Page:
Last week in my lessons, I established the theme of “not giving reaction”; not immediately responding to things by reaction.
I read a book called “Quantum and Buddha” recently and it said that if the main focus of attention is on details and continuous adjustments are made when attempting to meditate in a stable sitting position, the sense of wholeness is lost and the body is reduced to parts. Although not a literal interpretation, this was the meaning that inspired me.
If the focus of attention is on parts and continuous adjustments are made, disruption is inevitable. Paying attention to the whole, keeping still and witnessing every feeling within a whole is the opposite situation; in this case, the wholeness prevails. In the whole picture, irritations such as itching, the need to reposition and pain can be felt during the first few minutes. At this point, the most important thing is not to give any reaction to these primary feelings, which means embracing them, not taking any action and keeping stability. When prolongued discomfort or irritation is felt, adjustment may be necessary because the discomfort may be the result of misalignment; instead of reacting, an action with awareness can be taken.
For this reason, before meditating the sitting position should be well adjusted to allow a stable, upright position and a comfortable stillness. Props such as pillows, bolsters or blocks etc. can be used as well. Being as comfortable as possible is of the utmost importance, since the effect of meditation deepens when stillness is maintained.
Reacting immediately and adjusting an uncomfortable position only offers a temporary solution to the feeling of discomfort which in turn results in the necessity of another adjustment. However maintaining stability and becoming a witness rather than a participant begins a spontaneous and natural inner change. The sensations within the body are just like the three phases of water; sometimes they are as solid as ice, sometimes they are as flowing as water, and at some other times they can harbour more volatile feelings like vapour. At this point the most important thing is to watch without interfering as the opportunity to achieve a natural and permanent inner change becomes possible through stability.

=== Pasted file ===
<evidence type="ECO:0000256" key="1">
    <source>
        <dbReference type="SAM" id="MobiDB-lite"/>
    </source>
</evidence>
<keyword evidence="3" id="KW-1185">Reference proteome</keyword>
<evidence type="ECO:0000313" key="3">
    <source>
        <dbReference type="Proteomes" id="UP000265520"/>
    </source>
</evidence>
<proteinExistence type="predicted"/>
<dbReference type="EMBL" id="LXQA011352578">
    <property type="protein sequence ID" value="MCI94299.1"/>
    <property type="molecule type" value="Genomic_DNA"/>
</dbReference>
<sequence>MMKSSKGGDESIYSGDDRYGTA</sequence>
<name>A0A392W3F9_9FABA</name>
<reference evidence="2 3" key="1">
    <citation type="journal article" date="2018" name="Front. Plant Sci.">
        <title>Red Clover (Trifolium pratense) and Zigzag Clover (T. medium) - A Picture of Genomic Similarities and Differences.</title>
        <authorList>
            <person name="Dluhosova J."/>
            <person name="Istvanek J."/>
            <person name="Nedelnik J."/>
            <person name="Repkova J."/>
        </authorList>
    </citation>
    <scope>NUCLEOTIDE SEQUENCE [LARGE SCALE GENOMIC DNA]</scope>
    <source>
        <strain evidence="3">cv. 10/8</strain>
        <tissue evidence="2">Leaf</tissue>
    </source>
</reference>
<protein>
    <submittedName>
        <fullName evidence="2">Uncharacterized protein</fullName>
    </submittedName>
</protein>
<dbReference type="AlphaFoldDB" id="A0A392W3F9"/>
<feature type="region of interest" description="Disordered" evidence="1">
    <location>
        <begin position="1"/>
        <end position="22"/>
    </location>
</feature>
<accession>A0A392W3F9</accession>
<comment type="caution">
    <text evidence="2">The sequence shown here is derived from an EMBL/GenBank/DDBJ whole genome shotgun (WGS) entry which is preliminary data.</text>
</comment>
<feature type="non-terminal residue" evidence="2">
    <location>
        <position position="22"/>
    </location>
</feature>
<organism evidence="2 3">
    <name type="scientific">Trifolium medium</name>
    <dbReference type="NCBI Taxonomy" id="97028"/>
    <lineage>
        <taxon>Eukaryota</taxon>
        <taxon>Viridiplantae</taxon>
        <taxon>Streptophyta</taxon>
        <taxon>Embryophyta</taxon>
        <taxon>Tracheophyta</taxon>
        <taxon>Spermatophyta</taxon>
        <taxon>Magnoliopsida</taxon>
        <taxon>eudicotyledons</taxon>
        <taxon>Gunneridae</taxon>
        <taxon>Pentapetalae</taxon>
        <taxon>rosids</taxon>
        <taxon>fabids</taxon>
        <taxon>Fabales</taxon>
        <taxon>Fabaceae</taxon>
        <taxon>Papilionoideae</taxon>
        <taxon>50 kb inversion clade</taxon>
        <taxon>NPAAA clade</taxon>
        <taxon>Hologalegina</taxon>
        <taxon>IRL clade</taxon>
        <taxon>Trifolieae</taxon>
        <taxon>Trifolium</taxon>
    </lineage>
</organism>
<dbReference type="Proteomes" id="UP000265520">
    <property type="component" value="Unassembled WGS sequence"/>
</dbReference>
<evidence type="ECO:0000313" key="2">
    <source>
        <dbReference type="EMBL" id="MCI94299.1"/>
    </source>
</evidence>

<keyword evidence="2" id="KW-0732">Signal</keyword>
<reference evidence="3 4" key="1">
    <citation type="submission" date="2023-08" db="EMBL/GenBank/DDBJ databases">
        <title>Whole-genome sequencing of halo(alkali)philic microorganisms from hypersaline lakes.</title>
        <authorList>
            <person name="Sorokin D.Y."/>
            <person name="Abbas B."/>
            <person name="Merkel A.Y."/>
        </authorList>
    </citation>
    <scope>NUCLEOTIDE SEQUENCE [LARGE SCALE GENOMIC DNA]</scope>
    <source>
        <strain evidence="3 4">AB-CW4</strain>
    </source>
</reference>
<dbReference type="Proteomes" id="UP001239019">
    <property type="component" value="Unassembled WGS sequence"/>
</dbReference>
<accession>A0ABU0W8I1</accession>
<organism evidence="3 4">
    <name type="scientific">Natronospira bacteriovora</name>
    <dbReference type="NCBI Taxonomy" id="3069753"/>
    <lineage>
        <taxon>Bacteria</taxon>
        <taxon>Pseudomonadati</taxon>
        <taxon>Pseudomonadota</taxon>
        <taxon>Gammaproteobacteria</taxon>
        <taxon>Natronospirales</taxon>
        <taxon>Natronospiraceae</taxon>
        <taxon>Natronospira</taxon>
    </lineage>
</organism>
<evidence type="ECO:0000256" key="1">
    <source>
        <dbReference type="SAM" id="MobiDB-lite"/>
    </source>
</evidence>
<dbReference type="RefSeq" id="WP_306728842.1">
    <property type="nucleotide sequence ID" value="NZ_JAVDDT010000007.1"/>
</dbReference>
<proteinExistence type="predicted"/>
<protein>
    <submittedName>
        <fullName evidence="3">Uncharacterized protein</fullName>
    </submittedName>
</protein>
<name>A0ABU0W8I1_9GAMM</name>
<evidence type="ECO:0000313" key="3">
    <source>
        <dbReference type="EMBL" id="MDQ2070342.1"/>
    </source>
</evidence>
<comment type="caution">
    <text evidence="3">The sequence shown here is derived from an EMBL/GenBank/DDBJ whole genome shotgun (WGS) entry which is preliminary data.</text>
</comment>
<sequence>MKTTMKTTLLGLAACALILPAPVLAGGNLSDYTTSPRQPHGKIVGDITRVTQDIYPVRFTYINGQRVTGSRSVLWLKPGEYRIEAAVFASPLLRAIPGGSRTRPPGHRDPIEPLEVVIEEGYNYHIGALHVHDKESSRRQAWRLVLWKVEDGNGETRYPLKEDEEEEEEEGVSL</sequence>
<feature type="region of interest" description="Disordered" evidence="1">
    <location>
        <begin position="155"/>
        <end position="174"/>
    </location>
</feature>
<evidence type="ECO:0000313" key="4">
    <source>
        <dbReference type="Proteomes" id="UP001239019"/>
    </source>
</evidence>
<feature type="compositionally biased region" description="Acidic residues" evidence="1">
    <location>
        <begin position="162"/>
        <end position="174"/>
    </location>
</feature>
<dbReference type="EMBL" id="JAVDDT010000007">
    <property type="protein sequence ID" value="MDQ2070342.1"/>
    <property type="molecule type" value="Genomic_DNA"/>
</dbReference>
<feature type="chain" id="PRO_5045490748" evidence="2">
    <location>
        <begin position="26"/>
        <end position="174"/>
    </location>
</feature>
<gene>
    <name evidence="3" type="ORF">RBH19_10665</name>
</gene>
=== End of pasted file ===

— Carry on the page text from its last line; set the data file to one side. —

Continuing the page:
There is a lot to learn from the body; it is the ultimate guide. By learning to not react during meditation, we also learn to cope with the situations we experience in life. Our emotions, just like our feelings are continuously changing. Slowing down leads to understanding, and understanding opens a door to compassion. Only in this case does our behavior turn into action that come from our heart instead of reactions motivated by our mind.